The president of the National Iranian American Council probes the reasons behind the diplomatic success of the recent nuclear deal with Iran and the lifting of sanctions.
A self-described longtime advocate of diplomacy, Parsi (A Single Roll of the Dice: Obama's Diplomacy with Iran, 2012, etc.) enthusiastically embraces the breaking of the hostile status quo over the last three decades between the U.S. and Iran. In this knowledgeable survey of the “mutual demonization and intense geopolitical rivalry” between the two countries since the Iranian Revolution of 1979, the author works through the stages that led to the recent diplomatic breakthrough, which occurred against all odds and in the face of vociferous criticism from Israel and Republican hawks in the U.S. Since the defeat of Saddam Hussein and Iraq, Israel believed strongly that it was in its interest to isolate Iran; this persistent “existential threat” to Israel would derail any peace initiatives, as reinforced by the potent pro-Israel lobby, the American Israel Public Affairs Committee. However, as Parsi delineates carefully, the 2003 invasion of Iraq began to change the American-led order in the Middle East because it failed so disastrously—and turned out to be “a blessing in disguise” for Iran. President Barack Obama’s accession to power came at a time of public war fatigue, and his emphasis on “soft power” and diplomacy caught Iran off guard. Could the U.S. actually be trusted? Parsi looks closely at how Benjamin Netanyahu’s relentless efforts to derail any détente between Washington and Tehran completely backfired. The new U.N. sanctions of 2010 were not having the desired restrictive effects on Iran’s ability to enrich uranium or build centrifuges, but diplomacy eventually would, particularly the behind-the-scenes work between Sen. John Kerry and several Omani go-betweens. Moreover, the surprising 2013 election of the centrist Hassan Rouhani, who proved to be “the Sheikh of Diplomacy,” further challenged the status quo.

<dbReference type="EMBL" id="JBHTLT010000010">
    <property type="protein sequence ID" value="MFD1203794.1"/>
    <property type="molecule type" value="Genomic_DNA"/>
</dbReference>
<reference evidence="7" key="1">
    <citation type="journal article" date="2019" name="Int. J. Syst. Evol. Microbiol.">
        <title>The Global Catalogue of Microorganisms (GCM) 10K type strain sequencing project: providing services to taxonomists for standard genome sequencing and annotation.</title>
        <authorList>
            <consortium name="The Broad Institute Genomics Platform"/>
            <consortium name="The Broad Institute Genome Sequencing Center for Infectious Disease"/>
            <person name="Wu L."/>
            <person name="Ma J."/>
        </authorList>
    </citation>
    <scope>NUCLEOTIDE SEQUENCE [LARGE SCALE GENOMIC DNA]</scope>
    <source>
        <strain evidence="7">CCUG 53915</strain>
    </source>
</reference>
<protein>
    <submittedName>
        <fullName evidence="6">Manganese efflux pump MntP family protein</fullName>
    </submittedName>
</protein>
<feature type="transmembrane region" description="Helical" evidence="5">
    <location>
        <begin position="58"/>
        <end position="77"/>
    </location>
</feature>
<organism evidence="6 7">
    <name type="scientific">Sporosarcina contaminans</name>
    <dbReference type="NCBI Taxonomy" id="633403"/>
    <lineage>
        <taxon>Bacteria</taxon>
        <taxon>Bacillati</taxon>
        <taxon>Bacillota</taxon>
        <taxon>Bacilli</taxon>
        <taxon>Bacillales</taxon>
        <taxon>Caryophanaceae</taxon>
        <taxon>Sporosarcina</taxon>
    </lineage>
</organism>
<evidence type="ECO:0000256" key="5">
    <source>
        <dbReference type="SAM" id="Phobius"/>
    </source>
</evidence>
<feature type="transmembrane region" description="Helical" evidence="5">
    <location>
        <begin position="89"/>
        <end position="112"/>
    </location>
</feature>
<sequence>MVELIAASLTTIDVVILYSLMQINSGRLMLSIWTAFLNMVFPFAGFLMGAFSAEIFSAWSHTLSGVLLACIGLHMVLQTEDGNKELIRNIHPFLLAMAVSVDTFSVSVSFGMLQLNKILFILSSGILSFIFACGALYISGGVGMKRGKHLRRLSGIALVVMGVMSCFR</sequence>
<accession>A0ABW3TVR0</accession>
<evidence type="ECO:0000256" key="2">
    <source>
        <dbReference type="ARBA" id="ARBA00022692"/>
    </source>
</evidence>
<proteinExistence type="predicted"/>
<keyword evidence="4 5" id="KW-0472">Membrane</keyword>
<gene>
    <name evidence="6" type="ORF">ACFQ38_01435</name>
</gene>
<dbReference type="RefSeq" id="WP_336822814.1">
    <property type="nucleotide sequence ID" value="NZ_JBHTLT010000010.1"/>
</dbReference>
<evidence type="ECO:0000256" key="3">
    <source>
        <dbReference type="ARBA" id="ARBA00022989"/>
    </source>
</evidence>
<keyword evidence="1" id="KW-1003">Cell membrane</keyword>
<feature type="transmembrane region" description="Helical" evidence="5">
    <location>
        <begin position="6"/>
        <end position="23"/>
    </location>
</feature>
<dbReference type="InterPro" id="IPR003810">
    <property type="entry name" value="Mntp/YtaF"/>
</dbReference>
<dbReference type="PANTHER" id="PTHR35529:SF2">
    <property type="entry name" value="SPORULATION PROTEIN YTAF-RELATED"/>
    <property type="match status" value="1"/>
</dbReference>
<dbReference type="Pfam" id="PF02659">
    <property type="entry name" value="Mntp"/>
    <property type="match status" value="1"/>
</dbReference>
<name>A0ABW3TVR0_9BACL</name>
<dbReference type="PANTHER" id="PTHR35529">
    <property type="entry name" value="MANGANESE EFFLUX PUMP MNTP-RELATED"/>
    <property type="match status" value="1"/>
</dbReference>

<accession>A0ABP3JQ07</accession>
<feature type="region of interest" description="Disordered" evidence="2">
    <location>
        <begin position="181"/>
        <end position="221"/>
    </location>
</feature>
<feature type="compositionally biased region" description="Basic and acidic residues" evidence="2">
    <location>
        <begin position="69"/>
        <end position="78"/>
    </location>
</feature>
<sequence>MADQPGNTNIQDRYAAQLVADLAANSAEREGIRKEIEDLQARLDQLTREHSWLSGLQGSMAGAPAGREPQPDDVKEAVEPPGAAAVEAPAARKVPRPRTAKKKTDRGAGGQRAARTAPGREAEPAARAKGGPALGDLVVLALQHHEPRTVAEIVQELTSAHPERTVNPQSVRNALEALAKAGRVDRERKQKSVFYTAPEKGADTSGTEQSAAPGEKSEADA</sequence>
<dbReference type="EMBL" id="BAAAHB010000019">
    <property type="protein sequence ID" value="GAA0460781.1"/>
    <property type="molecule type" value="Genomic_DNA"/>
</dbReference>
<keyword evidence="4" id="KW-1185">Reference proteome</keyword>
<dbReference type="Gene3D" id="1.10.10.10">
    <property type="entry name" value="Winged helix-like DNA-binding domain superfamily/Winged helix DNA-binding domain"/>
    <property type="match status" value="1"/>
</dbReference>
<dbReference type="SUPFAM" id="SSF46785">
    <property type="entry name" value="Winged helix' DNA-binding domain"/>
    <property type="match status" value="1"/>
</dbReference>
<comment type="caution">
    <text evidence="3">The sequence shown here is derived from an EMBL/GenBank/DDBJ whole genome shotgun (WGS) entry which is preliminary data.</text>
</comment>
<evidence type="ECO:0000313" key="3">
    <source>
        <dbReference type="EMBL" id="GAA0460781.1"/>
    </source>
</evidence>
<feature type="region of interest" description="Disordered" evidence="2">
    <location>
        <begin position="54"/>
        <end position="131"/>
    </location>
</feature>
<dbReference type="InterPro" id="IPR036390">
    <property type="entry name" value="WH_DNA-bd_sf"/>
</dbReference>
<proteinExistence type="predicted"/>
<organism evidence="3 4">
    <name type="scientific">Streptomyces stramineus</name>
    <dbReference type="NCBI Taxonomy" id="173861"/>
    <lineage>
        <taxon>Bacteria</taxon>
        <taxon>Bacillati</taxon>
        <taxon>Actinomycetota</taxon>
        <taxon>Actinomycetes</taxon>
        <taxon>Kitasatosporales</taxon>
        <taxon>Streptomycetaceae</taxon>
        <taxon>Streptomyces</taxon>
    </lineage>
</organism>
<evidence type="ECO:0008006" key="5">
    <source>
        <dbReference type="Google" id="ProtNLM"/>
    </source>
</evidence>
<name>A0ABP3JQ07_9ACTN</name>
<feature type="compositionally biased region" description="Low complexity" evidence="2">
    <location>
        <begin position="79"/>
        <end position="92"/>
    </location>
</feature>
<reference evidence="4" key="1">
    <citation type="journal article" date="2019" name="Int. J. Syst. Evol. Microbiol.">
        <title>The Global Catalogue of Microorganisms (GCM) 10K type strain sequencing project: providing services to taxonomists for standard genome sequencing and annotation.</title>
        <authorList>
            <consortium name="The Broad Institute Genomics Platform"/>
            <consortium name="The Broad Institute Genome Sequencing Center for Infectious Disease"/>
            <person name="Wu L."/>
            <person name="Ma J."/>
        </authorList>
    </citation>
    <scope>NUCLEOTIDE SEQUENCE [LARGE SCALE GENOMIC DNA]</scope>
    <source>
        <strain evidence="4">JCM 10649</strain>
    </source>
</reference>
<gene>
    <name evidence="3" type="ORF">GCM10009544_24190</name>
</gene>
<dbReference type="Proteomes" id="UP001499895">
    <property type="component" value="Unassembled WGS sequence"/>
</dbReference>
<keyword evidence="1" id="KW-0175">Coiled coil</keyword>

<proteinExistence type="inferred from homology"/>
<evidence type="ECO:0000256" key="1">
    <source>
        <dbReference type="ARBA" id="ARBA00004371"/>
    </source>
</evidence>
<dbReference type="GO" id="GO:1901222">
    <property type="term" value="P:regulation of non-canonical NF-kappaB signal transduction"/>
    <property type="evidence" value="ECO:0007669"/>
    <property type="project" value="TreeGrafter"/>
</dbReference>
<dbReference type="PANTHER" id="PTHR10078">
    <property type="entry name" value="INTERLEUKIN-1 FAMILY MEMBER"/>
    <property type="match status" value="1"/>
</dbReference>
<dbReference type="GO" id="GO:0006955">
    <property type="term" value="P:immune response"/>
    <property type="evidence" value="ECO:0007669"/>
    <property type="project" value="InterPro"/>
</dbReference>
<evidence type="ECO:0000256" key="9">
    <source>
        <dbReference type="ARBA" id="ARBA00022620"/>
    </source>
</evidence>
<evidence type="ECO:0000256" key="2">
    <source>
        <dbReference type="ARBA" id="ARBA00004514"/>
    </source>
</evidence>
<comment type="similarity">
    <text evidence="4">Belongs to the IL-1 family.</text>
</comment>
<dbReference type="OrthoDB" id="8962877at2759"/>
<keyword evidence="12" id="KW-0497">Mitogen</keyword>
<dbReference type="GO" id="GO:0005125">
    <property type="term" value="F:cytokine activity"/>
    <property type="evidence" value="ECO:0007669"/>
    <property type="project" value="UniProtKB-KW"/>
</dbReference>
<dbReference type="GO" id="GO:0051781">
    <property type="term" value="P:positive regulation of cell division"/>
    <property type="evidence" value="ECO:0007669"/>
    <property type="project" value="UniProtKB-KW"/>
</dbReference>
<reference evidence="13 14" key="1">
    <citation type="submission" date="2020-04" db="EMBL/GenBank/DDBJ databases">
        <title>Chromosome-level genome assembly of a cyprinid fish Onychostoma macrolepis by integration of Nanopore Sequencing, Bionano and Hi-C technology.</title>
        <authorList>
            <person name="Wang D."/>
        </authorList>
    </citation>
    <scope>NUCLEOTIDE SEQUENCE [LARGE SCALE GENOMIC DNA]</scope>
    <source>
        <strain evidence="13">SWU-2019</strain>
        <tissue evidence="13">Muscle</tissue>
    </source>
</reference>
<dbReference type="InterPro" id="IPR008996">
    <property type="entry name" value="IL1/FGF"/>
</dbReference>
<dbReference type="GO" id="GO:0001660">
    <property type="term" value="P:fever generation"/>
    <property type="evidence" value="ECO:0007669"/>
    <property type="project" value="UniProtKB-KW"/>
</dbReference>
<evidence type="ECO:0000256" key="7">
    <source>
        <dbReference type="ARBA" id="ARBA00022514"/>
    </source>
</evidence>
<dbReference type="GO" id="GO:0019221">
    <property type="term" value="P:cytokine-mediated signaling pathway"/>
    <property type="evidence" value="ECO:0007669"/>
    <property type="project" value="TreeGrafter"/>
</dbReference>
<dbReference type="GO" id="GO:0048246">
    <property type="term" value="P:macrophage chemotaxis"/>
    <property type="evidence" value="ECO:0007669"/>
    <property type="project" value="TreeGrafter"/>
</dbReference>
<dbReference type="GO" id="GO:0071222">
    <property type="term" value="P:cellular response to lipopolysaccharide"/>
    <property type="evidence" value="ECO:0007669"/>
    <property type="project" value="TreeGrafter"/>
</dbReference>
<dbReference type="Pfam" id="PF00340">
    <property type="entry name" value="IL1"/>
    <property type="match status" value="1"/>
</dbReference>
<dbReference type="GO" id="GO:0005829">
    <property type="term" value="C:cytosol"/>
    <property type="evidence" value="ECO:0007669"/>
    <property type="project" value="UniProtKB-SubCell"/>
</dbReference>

An astute and generous portrayal of both sides of the negotiating table.